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story.lead_photo.caption Courtesy Photo “Motown: The Musical” brings portrayals of some of your favorite performers, like The Jackson Five, to the Walton Arts Center Stage through Sunday.

"Motown: The Musical" uses all the elements of theater at its disposal to tell the history of how the Motown Record Company and some of its biggest songs came to be: glitzy costumes, catchy well-known tunes, big, moving stage pieces, animated and live action projections, breaking the fourth wall, and real moments from history.

The story of Motown founder Berry Gordy and the rise of his acclaimed recording studio opens with a flashy number where The Temptations and The Four Tops are battling it out for the microphone -- and the audience's affection -- in an energetic medley. Only when a producer interrupts the performance do we learn the year is 1983, and the groups are rehearsing for a 25th anniversary celebration of Motown's opening, taking place that evening. The problem is friends and colleagues can't seem to convince a reluctant and bitter Gordy (Chester Gregory) to attend.


‘Motown: The Musical’

WHEN — 1:30 & 7 p.m. today; 8 p.m. Friday; 2 & 8 p.m. Saturday; 2 p.m. Sunday

WHERE — Walton Arts Center in Fayetteville

COST — $43-$92

INFO — 443-5600,

BONUS -- Read the preview story for What's Up with Chester Gregory here.

Flash back to Gordy's early days in Detroit and his realization he wants to start his own record label. He writes songs for Jackie Wilson, meets Smokey Robinson and buys the house in Detroit that would become Hitsville U.S.A. The opening night audience at the Walton Arts Center on Tuesday voiced their excitement and recognition for each famous face to appear and for the opening bars of many of the unmistakable songs -- and at more than 50 tunes or snippets of Motown hits, that's a lot!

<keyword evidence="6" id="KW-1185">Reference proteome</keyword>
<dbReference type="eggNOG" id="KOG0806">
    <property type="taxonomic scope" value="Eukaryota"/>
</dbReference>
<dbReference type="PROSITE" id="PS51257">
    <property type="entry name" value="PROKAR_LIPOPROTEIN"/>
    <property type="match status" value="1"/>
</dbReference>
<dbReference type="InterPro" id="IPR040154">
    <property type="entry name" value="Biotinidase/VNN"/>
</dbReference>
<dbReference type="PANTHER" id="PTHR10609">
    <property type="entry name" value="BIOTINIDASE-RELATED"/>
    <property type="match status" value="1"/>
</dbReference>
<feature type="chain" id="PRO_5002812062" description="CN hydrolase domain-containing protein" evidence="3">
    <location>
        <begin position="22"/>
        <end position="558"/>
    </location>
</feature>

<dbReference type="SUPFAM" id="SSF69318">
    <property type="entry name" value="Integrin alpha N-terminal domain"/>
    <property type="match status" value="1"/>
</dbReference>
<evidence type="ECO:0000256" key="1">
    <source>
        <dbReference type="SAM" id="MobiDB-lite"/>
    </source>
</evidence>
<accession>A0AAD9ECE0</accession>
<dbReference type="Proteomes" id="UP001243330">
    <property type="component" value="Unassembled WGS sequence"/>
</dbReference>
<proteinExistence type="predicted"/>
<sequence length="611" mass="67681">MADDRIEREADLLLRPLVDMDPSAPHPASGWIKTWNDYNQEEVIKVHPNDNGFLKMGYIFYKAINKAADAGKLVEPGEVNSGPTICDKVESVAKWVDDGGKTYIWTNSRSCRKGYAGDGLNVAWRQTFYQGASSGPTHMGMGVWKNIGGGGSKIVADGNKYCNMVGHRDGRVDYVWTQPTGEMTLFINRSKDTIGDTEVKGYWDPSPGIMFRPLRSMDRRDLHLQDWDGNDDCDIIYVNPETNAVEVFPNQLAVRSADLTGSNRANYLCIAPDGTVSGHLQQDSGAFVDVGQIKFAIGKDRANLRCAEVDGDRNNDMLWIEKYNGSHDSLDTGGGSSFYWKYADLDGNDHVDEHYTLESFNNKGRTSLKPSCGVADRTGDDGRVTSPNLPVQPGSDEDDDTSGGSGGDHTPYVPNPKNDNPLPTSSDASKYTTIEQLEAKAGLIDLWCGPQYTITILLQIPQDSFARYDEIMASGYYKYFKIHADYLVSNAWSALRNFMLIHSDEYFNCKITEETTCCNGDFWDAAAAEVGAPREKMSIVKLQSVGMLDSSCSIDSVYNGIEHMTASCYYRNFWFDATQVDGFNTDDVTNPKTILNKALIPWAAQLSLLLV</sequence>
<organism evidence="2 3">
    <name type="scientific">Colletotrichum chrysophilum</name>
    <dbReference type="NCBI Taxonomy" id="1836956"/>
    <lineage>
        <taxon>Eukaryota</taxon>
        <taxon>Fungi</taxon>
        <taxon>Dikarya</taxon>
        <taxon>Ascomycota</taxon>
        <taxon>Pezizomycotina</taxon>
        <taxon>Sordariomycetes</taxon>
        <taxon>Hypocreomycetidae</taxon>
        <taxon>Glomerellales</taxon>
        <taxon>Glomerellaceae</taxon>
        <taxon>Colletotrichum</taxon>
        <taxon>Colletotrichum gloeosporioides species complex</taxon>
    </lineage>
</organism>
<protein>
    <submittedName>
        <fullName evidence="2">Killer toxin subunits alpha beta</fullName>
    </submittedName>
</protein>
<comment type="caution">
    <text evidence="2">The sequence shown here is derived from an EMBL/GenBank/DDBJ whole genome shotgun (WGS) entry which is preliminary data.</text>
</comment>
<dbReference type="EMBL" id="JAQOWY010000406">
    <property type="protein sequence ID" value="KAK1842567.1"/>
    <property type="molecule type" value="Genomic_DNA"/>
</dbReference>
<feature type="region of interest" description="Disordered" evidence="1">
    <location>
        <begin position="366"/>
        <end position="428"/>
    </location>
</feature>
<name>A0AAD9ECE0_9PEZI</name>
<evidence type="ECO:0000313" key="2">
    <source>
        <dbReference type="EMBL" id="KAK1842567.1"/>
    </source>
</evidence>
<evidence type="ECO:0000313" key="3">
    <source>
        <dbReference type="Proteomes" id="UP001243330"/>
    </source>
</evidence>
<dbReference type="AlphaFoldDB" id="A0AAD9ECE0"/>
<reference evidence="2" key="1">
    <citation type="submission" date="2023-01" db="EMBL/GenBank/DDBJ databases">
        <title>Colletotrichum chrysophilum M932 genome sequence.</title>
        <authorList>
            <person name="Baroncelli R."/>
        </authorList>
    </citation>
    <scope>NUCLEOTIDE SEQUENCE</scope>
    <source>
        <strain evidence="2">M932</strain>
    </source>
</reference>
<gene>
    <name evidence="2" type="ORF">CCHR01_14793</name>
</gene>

The mostly full house seemed more apprehensive, though, each time the characters broke the fourth wall and tried to elicit a response mid-song. "Motown" definitely has a narrative, a love story, drama and character development, but with the exception of a handful of numbers, the music serves itself more than to move the plot forward, making it feel like a concert. Especially in the moments the characters prompt clapping, sing-alongs or, in the case of Diana Ross (Allison Semmes), leaving the stage and actually speaking with the audience.

Though Gregory discussed some of the racial struggles and moments of historical significance Gordy and the artists experienced during the late '60s in our preview interview, I forgot that part as the first act bounced along quickly through scenes and songs -- feelings of triumph as significant African-American musicians found their voices and were building something that would come to change the world. When the show shifts -- recalling the race riots, war and turmoil of the times -- it's a powerful moment followed by moving reactions from the characters. I have goosebumps again just thinking back on it.

I'm not sure this was everyone's experience, but I have to say there were a handful of instances during the musical numbers where I couldn't hear the lead singers -- mainly in the big, exciting anthems, but not exclusively. Whether this was due to the music being provided by a live band (whose funky and dynamic playing does provide an energy to the show I doubt could be accomplished with recorded music) or because some songs had a large backing chorus, I don't know. I just know that throughout both acts, I lost the lead singers' words a few times.

Besides that small anomaly (which could have just been me) the singing was, as one would hope, electric. Jarran Muse as Marvin Gaye had one of my favorite voices in the cast; he's pure silk. David Kaverman's Smokey Robinson is a joy. But Gregory is rightfully in the starring role as Gordy if for no other reason than his breathtaking performance of one of the new songs written for the show, "Can I Close the Door." Literally. I was holding my breath.

NAN What's Up on 06/29/2017

Print Headline: 'Motown' Loud And Proud at Walton Arts Center

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